About a month ago, we announced the new Analyze section in the Tars Chatbot builder. As you might expect, we made the announcement through a gif-laden newsletter with a title so clickbait-y, that even Casey Neistat would disapprove of us.

Usually, when we write these newsletters, we try to convey in the simplest possible terms, the value we are offering to you, the bot creators who use our builder. This newsletter, however, was unwittingly different.

Little did we realize that our bold claim (of the new Analyze Section leading to higher conversion rates) was perhaps most true for none other than ourselves.

Some Background Story

The story begins well before the analyze section was ever a thing. When we launched our website in 2016, we added a chatbot to our landing page which served as part demo and part lead generation tool.

The flow was pretty basic, but it got the job done reasonably well. As a result, we barely touched the bot between that initial release and about two months ago. Two months ago we decided that maybe it was a time for a refresh. We were seeing much more traffic, parts of the old flow were looking a little dated, and most significantly, we had learned a lot about bot creation since 2016. So after about a week of drafting, redrafting and a whole bunch of procrastination, we had a new bot ready to go.

As it’s creator, I thought the flow was perfect. It was witty, complex and it had wonderful little idiosyncrasies which were sure to entertain users. I was confident that this bot was a dramatic improvement on what was there before!

I was wrong.

We deployed the bot, and over the next three weeks we saw the number of leads coming into our funnel fall off a cliff. Even without the Analyze Section, we could tell that situation was pretty dire. Seeing as none of our other lead magnets had changed, it was fairly obvious that the new bot was the reason for the decline.

Disconcerted, I went back to our bot builder to figure out where I had gone wrong. The best hypothesis I could come up with at the time was that flow was too complicated. Users were simply getting lost in the conversation and would exit before they reached the part of the conversation where they would provide their contact info. I decided the best course of action was to start from scratch. After about a day, I had created a new flow that was far leaner and far easier to navigate. We deployed the bot and that seemed to be the end of the drama.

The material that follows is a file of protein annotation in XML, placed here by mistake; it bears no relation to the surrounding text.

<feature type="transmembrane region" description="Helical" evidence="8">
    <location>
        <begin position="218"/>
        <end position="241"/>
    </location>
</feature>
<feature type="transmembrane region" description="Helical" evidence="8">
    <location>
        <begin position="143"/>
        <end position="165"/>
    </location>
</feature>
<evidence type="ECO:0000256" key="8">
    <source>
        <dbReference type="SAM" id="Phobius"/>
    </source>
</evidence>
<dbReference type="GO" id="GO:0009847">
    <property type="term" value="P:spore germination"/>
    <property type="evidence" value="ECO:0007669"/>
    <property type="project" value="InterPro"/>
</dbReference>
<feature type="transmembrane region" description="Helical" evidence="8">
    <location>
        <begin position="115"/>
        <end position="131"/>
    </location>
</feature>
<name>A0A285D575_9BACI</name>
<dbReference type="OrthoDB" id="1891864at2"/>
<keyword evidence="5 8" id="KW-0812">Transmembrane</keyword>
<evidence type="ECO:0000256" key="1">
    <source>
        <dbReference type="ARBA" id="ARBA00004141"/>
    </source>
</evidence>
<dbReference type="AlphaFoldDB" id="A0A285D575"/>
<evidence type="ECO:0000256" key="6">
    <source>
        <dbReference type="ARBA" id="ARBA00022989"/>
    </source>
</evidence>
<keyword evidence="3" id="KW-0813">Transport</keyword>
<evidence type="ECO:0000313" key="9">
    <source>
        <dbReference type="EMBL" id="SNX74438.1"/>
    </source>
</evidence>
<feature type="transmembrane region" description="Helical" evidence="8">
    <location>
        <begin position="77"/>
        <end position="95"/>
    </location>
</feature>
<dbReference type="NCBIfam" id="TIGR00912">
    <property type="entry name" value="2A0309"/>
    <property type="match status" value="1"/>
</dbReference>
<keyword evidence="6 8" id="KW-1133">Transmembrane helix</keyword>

Qualitatively, the number of leads coming in increased overnight and everything in the world seemed good

About a week later, when the dust had settled and I had stopped thinking about the new bot, Vinit (you’ll know him as the recurring character from the newsletters), revealed the new Analyze Section! My first thought on hearing this was that we needed to check how our own bots were doing. I rushed to the builder, opened up the new bot and the old bot and compared the stats. The results were pretty astounding.

The new bot had a conversion rate of about 14%, where the old one had a conversion rate of 0. Seriously!

For a good month, the bot on our website generated 0 leads and we didn’t realize it.

Ener the Analyze Section

The fact that the Analyze Section had put a quantifiable number on my failure made me hyper-vigilant about the effectiveness of my bots. I was scared that the 14% percent conversion while being decent, was not perfect. What if I was missing something as big as had been before?

Every morning for the next 2 weeks, after I got ready for the day and sat down for work, the first thing I would check was the Analyze section on the new bot I had created. I’d spend hours tinkering around with the goal settings, to get a better sense how users were behaving and I’d follow this by trawling through the thousands of individual data entries to confirm my findings.

Finally, on July 5th (earlier this month), I was ready for my first change.

Before the change, the introduction to the bot looked like this:

 

My experimentation over the past two weeks suggested that the fourth option had two glaring issues with it.

  • First, if users selected this option it took far longer to reach the lead generation sequence than if they selected any of the other options.
  • Second, the vagueness of the option, was far too attractive to users who had even the slightest doubt about whether they wanted to sign-up for the builder.

I figured that if I removed the option altogether and forced users to chose between the first three options (which lead into the lead generation sequence pretty quickly) they would be more likely to actually provide some valuable contact information or sign up for the builder. A tenuous hypothesis, but a hypothesis nonetheless.

The result was a new introductory gambit that looked like this:

 

I checked back in two days later and the conversion rate had gone up to 23%.

 

Seemingly the changes were working! Though as my 9th grade stats teacher would tell me, only time would tell if the change was an anomaly or permanent. It has been two weeks since the change and the conversion rate has held strong at around the same level:

The Takeaway

Analyze Section is truly one of those product updates that can help you enhance the performance of your chatbots.

The story above shows how just one basic experiment helped us increase our conversion rate by a whole 60%. We are surely going to be using it to run more experiments in the following weeks and will share the results with you (even if they are bad). If you build chatbots using Tars, we encourage you to do the same and tell us how it goes!

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Arnav is the Director of Content Marketing at Tars. He spends most days building bots, writing about conversational design and scrolling through Giphy’s trending section looking for the gifs that go into the Tars Newsletter.